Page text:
Jack Chick—fundamentalist cartoonist, outsider artist, and purveyor of evangelist tracts—died Sunday at 92. The grand theme of Chick’s lurid cartoon pamphlets was that anyone who rejected his particular strain of Christianity would suffer forever in hell. His publications railed against Masonry (“Satan is the true force behind Masonry”) and Halloween (“Satan loves Halloween”). Evolution, communism, Harry Potter, Family Guy, The Walking Dead, and Christian rock music were of the devil, too. His work smeared faiths including Islam, Judaism, and Mormonism. But his particular obsession with the Catholic Church was notable for both its persistence and how it fell into near-total obsolescence among his fellow Protestants within just a few decades.
Chick was born in Los Angeles in 1924 and was drawn to devout faith while listening to The Old Fashioned Revival Hour, an evangelistic radio program, on his honeymoon. Inspired by 19th-century revival preacher Charles Finney, Chick directed his early cartoons at Christians who had grown complacent in their faith. His tracts can be mesmerizing in their blatant ugliness, both aesthetically and ideologically. In a tract on homosexuality, a gay dentist introduces his “wife,” Charles, to a classroom of aghast children, while grotesque devils frolic around the men; when an angelic young boy asks if the men are “queers,” his monstrous teacher threatens to send him to the principal.
Chick’s paranoia, his fascination with the devil, and his penchant for conspiracy theories found the perfect format in his tracts against Catholicism. In his telling, the Catholic Church is “The Great Whore,” a shadowy international organization that brainwashes believers and literally steals money from old ladies. In “The Death Cookie,” he lays out a complex story about the origins of the Catholic sacrament of the Eucharist; it involves a scheming pope, the 16th-century Council of Trent, the ancient Egyptian sun god, and of course the overt involvement of Satan himself. Elsewhere, he traced the Catholic reverence for Mary back to a Babylonian witch and terms including priest and altar back to Judaism. (The papacy, in turn, inspired Islam.) And if you need to ask: Yes, Catholics in Chick’s universe are certainly going to hell “in the Whore’s clutches.”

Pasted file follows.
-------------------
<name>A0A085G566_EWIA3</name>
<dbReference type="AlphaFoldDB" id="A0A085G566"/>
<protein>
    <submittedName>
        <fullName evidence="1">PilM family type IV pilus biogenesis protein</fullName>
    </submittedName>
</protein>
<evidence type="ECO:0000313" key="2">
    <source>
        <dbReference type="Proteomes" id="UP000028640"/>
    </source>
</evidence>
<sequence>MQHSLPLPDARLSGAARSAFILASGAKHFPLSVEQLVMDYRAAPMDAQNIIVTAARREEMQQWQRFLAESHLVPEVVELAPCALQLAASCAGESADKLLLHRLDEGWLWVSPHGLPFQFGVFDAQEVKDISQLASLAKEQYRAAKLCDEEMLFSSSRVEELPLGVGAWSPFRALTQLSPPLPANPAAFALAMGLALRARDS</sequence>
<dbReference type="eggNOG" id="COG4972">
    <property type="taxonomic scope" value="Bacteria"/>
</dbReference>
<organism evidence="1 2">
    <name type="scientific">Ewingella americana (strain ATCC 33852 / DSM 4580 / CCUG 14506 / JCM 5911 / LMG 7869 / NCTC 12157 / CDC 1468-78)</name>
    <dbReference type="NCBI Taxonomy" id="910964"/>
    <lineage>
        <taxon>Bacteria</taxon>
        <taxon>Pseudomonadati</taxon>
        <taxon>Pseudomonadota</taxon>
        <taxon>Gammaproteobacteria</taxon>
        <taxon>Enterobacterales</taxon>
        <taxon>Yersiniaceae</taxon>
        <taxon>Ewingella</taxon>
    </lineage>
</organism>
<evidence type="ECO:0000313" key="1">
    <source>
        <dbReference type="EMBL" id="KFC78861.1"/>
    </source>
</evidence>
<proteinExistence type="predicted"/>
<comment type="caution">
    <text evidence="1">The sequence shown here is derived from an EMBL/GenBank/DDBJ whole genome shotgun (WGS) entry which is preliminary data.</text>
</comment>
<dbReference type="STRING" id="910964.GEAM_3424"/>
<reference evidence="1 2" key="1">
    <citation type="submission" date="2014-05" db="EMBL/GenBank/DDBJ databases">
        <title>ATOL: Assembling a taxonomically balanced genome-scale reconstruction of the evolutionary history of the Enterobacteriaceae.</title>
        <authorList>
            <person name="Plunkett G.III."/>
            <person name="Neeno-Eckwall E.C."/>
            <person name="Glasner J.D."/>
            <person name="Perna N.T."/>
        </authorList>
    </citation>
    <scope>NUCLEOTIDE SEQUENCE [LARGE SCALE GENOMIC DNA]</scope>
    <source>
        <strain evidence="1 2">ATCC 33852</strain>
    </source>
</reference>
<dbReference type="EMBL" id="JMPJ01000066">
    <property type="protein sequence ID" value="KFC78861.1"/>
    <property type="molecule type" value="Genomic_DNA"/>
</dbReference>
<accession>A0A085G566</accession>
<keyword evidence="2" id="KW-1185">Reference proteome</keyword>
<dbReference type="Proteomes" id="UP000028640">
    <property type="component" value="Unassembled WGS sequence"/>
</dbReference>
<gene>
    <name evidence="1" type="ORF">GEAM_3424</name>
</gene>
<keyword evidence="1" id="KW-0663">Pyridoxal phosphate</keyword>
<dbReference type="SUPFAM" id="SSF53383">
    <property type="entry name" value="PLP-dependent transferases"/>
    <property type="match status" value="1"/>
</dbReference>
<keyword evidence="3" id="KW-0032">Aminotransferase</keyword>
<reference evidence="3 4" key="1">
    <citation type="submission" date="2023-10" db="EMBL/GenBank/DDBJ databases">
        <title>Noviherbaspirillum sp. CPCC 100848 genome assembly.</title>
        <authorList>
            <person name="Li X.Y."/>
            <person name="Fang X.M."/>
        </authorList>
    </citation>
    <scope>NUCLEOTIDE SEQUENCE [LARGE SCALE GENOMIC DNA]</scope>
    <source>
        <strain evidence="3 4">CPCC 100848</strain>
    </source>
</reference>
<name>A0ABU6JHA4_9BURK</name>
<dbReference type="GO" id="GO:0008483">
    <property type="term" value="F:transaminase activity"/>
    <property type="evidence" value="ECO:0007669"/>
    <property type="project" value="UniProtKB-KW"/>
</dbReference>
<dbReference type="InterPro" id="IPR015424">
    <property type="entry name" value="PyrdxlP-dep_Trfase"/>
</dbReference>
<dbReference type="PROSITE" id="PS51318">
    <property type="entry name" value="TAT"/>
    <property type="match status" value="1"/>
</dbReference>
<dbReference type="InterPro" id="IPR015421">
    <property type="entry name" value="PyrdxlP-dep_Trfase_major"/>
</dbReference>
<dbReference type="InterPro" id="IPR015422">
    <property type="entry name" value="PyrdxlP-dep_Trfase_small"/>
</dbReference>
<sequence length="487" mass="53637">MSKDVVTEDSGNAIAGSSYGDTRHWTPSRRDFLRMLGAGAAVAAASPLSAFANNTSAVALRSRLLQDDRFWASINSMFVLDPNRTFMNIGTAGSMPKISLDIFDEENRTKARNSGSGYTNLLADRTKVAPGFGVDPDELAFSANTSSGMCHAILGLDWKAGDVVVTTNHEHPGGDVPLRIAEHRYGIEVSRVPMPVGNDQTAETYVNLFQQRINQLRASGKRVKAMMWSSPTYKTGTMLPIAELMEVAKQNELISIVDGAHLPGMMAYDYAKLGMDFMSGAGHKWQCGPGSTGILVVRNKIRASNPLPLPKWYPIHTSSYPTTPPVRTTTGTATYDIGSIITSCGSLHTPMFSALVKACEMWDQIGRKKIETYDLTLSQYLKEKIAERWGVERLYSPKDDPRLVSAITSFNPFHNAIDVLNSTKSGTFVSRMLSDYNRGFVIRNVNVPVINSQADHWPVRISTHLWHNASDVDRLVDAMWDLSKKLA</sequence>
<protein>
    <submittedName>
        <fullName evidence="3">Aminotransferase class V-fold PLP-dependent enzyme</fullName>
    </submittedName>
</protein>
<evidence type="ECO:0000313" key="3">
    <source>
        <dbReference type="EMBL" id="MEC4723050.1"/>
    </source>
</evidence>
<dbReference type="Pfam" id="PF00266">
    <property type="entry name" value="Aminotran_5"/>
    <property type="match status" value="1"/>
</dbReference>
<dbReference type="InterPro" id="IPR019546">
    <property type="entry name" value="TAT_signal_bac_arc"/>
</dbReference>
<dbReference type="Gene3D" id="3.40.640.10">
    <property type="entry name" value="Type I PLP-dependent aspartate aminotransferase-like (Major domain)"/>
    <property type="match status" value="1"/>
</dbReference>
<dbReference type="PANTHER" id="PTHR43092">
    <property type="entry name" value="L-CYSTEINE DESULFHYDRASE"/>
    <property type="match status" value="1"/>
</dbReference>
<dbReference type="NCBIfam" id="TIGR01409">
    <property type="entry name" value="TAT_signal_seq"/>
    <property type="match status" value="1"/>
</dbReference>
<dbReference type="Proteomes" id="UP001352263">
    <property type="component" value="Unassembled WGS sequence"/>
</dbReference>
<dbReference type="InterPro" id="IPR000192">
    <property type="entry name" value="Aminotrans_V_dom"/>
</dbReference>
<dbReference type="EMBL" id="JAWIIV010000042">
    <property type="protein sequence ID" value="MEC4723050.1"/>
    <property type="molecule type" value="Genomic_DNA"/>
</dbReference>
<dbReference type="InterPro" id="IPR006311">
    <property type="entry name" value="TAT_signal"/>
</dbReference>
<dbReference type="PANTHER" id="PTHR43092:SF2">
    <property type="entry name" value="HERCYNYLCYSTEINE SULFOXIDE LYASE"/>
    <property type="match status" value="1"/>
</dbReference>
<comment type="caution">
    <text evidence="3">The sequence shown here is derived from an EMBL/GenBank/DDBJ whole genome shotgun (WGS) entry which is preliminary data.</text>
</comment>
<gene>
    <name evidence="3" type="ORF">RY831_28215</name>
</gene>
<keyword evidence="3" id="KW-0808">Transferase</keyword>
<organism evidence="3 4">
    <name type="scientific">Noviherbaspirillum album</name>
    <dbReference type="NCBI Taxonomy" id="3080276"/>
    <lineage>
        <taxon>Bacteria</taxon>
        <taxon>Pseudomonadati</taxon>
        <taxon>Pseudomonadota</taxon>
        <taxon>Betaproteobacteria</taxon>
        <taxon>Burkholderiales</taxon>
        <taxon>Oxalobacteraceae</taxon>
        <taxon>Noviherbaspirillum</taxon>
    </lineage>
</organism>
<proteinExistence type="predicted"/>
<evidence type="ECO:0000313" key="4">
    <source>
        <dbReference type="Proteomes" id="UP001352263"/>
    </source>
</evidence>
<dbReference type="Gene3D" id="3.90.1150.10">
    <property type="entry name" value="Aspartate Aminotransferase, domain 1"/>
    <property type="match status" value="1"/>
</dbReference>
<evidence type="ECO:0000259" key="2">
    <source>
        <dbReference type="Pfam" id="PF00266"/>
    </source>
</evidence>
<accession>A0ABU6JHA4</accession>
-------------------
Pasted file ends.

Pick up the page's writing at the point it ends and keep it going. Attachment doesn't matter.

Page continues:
Although Chick had an unusual knack for crystallizing anti-Catholic panic, he certainly didn’t invent it. Just last weekend, Hillary Clinton reflected on the country’s virulently anti-Catholic past in her speech at the Al Smith dinner, named for a Catholic former New York governor and 1928 Democratic nominee for president:
And when I think about what Al Smith went through, it’s important to just reflect how groundbreaking it was for him, a Catholic, to be my party’s nominee for president. Don’t forget—school boards sent home letters with children saying that if Al Smith is elected president, you will not be allowed to have or read a Bible. Voters were told that he would annul Protestant marriages. And … people even claimed the Holland Tunnel was a secret passageway to connect Rome and America, to help the pope rule our country.
Indeed, (non-Chick) cartoons during Smith’s unsuccessful campaign against Herbert Hoover showed the Democrat kneeling in deference to a cardinal, being “inflated” by the pope, and stocking his Cabinet with berobed clergymen. Echoing the fears of many, the Atlantic Monthly published an open letter asking whether Smith would be more loyal to Rome than to the United States.
Though Chick had to borrow money and start his own company to produce his tracts, the quantity of his output and the exuberance of his writing and illustrations gradually turned him into a figure of camp fascination. He produced his first tract in 1961; America had just inaugurated its new and glamorous first Catholic president, and Chick’s anti-Catholic fervor was already falling out of fashion. But if his retrograde fundamentalism was far outside the mainstream of American Christianity, he had a huge reach nonetheless. His tracts, nicknamed “chicklets,” were flimsy little rectangular booklets that churches and individuals were encouraged to purchase in bulk. (The tracts currently sell for 17 cents each; one back-of-the-envelope estimate suggests Chick didn’t make much money off them.) The idea was that Christians would carry the tracts with them and hand them out to nonbelievers everywhere they went. Though reports vary as to how many pamphlets the ministry has distributed over the years, everyone agrees it’s in the hundreds of millions.
Chick’s evangelistic method of sprinkling tracts around like Johnny Appleseed has largely fallen out of favor, as the evangelical magazine Christianity Today pointed out in its obituary for Chick. His approach to Catholicism, meanwhile, is so passé among Protestants that it can be read as almost confusing now. In a 2005 book on Protestant-Catholic relations called Is the Reformation Over?, authors Mark Noll and Carolyn Nystrom point out that Chick’s most notorious anti-Catholic comics were widely condemned by Protestants at the time, and evangelical news outlets quickly debunked many of his claims. “The hostilities that Jack Chick markets would have been well at home in the 1840s or 1890s,” they write. “Now they are on the margin.” It says something that at the Al Smith dinner, both candidates seemed more comfortable with New York’s archbishop than they were with each other. Chick would have been appalled by that. You might even say he’d be in hell.